Like most adults well into their careers, I often ask teenage children of colleagues and friends what careers they want to pursue. A few have ready answers, while most give vague responses.
Some 40% of young people pursue careers similar to their parents. I used to think that was a compliment to parents, but I now fear that this high percentage is caused due to pressure, both direct and subtle, that we place on young people who feel they must make career decisions too early in life.
Teachers, counselors and parents of teenage children should read the Career Couch Q&As in today’s New York Times. The column urges adults to encourage children to pursue things they do well. Such encouragement will lead them to career decisions that are not unduly influenced by adult pressure. About.com also provides several excellent tips for parents wanting to help teens find career direction that most interests them.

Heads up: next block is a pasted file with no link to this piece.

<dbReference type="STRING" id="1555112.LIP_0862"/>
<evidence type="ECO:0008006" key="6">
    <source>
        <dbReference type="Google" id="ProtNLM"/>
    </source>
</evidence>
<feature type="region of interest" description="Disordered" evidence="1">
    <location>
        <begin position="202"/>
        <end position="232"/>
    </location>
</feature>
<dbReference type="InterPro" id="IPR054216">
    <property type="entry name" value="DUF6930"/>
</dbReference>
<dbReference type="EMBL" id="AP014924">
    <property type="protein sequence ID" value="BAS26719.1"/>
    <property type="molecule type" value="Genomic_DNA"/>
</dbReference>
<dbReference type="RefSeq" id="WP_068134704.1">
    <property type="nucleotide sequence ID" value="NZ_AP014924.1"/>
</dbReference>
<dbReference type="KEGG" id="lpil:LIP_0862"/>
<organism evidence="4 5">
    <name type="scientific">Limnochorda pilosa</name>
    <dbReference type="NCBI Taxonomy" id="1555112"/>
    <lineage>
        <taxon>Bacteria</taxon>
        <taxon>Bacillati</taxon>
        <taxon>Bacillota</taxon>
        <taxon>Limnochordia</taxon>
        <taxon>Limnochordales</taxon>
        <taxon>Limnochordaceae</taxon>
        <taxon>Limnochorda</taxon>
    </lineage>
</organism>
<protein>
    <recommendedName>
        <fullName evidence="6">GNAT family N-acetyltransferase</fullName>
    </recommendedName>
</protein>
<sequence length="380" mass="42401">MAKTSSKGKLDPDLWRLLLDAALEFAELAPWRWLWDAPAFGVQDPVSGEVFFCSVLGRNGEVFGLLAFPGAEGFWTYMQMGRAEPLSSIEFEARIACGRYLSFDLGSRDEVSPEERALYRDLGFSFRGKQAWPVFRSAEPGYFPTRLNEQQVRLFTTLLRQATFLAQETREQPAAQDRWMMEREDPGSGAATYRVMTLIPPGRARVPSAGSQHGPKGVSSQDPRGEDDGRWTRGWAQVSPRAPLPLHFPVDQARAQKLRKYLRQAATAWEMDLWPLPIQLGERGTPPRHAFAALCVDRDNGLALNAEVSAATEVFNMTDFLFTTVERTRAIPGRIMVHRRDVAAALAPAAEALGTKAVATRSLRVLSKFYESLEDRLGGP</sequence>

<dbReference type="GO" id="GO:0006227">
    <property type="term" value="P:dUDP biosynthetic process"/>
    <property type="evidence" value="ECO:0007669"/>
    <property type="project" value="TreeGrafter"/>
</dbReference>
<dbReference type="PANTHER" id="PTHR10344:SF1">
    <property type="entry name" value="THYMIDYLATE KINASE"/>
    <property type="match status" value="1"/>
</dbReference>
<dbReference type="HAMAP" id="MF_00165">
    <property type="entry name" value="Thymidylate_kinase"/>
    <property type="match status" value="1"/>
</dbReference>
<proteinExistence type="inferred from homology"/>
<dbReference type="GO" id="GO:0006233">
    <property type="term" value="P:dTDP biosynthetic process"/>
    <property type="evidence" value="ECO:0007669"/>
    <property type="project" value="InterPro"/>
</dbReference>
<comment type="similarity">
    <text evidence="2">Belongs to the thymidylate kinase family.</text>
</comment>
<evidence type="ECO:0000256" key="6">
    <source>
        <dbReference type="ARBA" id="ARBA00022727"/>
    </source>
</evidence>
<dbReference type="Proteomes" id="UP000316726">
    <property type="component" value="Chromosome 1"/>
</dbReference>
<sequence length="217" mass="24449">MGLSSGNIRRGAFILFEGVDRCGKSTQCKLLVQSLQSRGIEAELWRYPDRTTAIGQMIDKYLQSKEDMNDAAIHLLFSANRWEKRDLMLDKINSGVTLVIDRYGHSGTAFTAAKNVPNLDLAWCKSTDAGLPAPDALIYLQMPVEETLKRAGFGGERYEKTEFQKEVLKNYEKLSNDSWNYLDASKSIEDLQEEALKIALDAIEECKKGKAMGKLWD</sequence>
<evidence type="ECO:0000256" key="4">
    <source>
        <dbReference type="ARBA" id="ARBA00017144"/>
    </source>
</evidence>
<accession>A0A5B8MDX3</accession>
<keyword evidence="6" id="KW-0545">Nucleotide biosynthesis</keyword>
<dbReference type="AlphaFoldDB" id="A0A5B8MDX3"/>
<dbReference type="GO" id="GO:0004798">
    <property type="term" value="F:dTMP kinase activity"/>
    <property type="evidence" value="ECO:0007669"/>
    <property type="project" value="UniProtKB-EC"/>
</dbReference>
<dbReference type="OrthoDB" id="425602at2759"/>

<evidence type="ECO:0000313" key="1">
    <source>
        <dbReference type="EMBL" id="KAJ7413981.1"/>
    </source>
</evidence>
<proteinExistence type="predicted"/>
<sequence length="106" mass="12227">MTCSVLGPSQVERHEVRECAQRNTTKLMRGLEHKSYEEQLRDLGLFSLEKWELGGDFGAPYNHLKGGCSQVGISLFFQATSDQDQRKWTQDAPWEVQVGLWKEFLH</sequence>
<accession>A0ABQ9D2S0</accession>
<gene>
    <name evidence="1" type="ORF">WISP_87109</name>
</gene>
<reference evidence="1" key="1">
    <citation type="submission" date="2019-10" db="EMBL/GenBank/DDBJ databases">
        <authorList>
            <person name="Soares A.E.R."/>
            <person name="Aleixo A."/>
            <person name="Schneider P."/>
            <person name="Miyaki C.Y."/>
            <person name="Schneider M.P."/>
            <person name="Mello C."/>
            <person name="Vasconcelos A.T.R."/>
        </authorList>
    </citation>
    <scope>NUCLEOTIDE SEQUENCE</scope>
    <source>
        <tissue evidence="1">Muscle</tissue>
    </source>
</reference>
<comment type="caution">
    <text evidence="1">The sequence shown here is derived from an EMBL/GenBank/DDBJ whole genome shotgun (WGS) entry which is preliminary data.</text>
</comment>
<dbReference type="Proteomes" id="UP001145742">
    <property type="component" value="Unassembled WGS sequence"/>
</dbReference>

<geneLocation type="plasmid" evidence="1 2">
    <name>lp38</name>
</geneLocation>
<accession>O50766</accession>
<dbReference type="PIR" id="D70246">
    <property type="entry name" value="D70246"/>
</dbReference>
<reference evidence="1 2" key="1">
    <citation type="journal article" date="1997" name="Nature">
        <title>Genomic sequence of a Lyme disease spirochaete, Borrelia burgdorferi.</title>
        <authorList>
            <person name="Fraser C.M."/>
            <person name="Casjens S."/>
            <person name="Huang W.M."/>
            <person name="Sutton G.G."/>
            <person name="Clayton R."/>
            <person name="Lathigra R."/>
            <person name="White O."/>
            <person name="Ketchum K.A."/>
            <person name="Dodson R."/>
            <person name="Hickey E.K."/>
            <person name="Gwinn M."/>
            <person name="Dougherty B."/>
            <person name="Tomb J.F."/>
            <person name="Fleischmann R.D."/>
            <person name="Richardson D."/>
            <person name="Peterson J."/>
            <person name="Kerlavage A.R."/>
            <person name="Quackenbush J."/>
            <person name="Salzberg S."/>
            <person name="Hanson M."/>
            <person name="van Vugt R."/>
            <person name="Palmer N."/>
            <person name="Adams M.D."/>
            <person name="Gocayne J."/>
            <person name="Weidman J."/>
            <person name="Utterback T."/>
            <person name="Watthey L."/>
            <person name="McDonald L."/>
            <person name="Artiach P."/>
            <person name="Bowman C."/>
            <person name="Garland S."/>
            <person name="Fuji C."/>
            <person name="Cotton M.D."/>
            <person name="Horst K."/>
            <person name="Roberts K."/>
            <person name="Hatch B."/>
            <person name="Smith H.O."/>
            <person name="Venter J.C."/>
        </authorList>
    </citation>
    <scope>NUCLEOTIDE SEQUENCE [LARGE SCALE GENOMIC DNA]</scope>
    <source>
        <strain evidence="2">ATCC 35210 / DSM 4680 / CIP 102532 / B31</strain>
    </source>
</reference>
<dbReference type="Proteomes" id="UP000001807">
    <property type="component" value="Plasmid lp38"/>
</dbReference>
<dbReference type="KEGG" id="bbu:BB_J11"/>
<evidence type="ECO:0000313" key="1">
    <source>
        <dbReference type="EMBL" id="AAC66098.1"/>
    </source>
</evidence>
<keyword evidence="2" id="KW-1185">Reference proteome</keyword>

Career focus usually becomes clear sometime during the sophomore year in college, but that decision also can come much later. The decision making process shouldn’t postpone internships, travel and work that relate to personal interests, not just what mom and dad or their friends recommend.